FMWR's Hired! program offers apprenticeships
August 18, 2009
- Teens are employed for 12 consecutive weeks during their vacation with a 15-hour work week and a $500 stipend.
- Hired! has recruited FMWR partner organizations as placement sites for youth wishing to gather useful work experience.
- Hired! Is also a great way for short-staffed organizations to get some extra hands.
- Depending on the skills and interest teens show in these interviews, they are placed with an appropriate organization.
HEIDELBERG, Germany -- Twenty-nine students were successfully placed with HIRED!, a teen-apprenticeship program recently introduced to the Baden-WAfA1/4rttemberg community that provides paid apprenticeships for 15- to 18-year-olds.
Similar to a summer job, teens are employed for 12 consecutive weeks during their vacation with a 15-hour work week and a $500 stipend.
"I wanted to do something which would help in the future," said Nico Hunter, an apprentice at Heidelberg's Family and Morale, Welfare and Recreation Marketing office, who is kept busy with Web updates, cutting, laminating and printing.
"It's not laid back, but it's not stressful," said the 17-year-old about his job. "Everybody's nice and the work is never boring."
Hired! has recruited FMWR partner organizations as placement sites for youth wishing to gather useful work experience. Teens have been placed in the local area with MWR; Army Community Service; Soldier and Community Recreation; Business Operations; Child, Youth and School Services; and the Schwetzingen Data Center.
"It's a good program," said marketing assistant Danielle Jackson, who has been working with Hunter. "I'm all for having kids working for the summer - trying to make their own money and not laying around the house watching TV."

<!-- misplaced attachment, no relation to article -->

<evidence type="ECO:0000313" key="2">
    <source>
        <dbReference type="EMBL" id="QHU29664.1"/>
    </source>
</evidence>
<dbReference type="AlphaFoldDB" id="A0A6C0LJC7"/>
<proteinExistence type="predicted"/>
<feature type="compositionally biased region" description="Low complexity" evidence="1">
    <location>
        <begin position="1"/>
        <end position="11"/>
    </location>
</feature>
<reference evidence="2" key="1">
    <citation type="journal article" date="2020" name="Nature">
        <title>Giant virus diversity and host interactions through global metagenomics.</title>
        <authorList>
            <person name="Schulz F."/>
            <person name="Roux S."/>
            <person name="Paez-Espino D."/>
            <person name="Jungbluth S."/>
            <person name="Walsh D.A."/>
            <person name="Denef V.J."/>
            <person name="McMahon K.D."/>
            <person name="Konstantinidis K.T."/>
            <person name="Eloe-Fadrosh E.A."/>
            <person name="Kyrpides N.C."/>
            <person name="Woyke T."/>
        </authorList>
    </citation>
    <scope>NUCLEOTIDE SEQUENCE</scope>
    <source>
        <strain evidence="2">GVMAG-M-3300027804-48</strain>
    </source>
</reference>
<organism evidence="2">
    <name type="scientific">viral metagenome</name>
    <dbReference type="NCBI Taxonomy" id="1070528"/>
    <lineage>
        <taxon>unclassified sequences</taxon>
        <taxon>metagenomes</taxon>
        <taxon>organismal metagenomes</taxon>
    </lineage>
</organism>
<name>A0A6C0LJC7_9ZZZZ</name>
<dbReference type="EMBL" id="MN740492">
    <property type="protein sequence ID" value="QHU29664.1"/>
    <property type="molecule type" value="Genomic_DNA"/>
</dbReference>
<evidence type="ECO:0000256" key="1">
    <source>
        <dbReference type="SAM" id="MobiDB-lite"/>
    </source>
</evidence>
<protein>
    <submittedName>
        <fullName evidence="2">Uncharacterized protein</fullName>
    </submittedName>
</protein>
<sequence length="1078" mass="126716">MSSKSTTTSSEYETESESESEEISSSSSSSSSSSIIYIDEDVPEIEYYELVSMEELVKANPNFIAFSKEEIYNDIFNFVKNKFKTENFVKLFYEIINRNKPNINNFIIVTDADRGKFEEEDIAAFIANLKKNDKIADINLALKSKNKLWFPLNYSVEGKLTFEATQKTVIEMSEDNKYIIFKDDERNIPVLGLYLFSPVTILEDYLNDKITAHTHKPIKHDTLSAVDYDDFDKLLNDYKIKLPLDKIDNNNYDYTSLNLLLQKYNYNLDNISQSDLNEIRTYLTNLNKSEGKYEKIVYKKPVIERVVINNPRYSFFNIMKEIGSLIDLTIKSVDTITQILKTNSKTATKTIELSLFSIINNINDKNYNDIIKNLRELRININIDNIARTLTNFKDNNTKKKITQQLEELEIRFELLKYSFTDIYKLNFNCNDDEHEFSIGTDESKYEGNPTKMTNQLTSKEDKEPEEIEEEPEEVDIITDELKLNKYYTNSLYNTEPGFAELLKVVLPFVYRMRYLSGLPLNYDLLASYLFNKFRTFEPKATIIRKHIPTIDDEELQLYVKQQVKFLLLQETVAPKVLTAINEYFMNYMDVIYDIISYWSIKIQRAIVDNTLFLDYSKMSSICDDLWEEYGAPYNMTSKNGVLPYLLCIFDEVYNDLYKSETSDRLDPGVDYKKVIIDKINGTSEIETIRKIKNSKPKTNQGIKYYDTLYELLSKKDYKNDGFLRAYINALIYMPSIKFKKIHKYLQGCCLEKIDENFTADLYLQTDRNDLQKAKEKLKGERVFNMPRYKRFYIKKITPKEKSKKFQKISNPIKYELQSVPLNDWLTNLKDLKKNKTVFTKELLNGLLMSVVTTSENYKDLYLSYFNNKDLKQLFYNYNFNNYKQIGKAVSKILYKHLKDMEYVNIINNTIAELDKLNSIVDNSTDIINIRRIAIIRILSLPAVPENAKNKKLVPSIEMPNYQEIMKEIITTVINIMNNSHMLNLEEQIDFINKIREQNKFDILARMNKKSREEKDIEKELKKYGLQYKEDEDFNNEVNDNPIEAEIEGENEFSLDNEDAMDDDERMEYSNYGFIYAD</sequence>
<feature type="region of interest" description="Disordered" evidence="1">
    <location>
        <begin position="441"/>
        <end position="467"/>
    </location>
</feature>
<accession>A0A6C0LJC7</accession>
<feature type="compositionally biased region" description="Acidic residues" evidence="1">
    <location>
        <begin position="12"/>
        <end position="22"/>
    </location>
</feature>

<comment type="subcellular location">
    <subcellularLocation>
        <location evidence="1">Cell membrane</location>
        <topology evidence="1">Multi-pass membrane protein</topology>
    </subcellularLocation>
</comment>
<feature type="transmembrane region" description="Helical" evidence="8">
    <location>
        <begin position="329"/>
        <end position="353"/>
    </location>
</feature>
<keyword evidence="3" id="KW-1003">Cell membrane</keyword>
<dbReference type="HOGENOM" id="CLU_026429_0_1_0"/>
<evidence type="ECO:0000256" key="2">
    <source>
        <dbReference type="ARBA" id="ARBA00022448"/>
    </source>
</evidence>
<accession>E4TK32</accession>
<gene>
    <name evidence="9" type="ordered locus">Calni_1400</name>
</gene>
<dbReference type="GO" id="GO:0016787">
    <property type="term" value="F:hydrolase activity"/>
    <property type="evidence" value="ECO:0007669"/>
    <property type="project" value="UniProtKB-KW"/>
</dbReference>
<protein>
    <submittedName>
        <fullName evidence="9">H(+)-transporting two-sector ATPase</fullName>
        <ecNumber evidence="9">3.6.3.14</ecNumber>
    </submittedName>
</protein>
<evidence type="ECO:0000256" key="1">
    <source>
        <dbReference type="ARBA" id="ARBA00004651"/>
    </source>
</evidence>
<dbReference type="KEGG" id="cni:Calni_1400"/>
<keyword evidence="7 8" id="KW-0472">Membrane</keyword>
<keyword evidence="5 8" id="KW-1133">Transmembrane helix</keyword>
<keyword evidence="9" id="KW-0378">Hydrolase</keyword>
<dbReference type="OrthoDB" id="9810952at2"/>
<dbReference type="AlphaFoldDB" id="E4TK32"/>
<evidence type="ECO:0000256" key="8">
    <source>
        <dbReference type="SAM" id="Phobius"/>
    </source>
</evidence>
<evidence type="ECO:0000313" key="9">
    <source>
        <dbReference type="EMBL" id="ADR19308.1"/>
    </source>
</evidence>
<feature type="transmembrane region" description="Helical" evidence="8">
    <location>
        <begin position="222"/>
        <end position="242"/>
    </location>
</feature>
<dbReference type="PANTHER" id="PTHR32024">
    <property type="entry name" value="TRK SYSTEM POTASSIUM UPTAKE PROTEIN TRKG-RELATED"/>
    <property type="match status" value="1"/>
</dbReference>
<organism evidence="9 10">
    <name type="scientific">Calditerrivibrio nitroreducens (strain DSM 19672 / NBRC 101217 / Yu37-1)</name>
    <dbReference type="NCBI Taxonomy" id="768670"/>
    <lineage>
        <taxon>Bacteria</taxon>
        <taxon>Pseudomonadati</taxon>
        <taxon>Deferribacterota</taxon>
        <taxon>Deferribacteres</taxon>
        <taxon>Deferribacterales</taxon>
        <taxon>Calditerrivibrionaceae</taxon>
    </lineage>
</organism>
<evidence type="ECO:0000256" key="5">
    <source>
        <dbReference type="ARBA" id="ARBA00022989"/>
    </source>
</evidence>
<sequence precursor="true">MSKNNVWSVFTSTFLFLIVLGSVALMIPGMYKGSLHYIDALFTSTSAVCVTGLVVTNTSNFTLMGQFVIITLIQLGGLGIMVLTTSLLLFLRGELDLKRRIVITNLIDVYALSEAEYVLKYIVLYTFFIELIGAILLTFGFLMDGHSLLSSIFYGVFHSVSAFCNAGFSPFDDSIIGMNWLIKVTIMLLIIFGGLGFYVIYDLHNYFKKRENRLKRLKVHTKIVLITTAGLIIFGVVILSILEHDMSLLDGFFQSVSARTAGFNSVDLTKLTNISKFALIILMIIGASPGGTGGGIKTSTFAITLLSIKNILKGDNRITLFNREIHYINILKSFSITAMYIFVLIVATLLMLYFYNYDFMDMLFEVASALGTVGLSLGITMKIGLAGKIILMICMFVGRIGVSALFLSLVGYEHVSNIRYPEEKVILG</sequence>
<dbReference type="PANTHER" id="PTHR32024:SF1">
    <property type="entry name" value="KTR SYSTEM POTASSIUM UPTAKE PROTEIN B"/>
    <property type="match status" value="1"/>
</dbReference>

Yet not only apprentices benefit from Hired! "It is good for the community in the long run to have more task-oriented kids," Jackson said, adding that teens partaking in the program have the chance to do positive work in the district while also training themselves for the future.
"(Hired!) will benefit the community in one aspect, but more so the apprentice," said Gia Oney, marketing specialist for Heidelberg. "It's an opportunity for that kid to learn about different opportunities available in the community, to better him or herself before they head off to college or enter the workforce."
Hired! Is also a great way for short-staffed organizations to get some extra hands, according to Oney who is responsible for Hunter.
"Nico's a good kid," Oney said. "We're expecting a lot out of him, and we hope that he sticks with us throughout the school year."
Unlike a typical summer job, the Hired! program can be extended to the school year, giving apprentices an opportunity to work several hours a day following their high school classes.
To secure apprenticeships, candidates must achieve and maintain a 2.0 grade point average or higher before completing a video-taped mock interview, pre-assessment and interviews with the facility managers.
Depending on the skills and interest teens show in these interviews, they are placed with an appropriate organization under the direct supervision of a designated on-site mentor who is responsible for tutoring their individual apprentices in the given field of work, according to Anne Anderson, the Hired! program coordinator.
"I very much value the mission of the Hired! program," Anderson said.
Along with the endless learning possibilities, Hired! also boosts apprentices academically, with credits awarded to juniors and seniors through the Heidelberg High School career practicum and an increase in scholarship chances brought about by the ambition shown by apprentices through taking part in Hired!
"I would do (Hired!) again," Hunter said. "It's a lot of fun, it's not too many hours, and it's still a good experience."
(Editor's Note: ZoAf" H. Todd was a summer intern for the USAG Baden-WAfA1/4rttemberg newspaper, the Herald Post.)